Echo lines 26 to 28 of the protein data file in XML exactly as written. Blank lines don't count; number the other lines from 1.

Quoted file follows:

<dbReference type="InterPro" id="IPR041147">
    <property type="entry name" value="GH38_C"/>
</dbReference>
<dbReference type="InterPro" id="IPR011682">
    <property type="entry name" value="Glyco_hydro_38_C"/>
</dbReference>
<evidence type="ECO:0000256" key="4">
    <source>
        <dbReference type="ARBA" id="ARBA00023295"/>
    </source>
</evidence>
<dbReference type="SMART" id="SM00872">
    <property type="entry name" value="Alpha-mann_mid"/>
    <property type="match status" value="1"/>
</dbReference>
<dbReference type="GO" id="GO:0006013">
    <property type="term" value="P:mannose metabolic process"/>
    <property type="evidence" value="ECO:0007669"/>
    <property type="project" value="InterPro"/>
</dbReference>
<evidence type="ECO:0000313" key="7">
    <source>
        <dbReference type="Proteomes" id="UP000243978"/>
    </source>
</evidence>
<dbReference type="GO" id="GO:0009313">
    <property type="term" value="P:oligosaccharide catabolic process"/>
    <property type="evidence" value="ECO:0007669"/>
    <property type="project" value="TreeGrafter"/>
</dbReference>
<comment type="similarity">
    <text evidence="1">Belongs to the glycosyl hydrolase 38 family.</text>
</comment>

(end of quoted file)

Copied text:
<dbReference type="GO" id="GO:0009313">
    <property type="term" value="P:oligosaccharide catabolic process"/>
    <property type="evidence" value="ECO:0007669"/>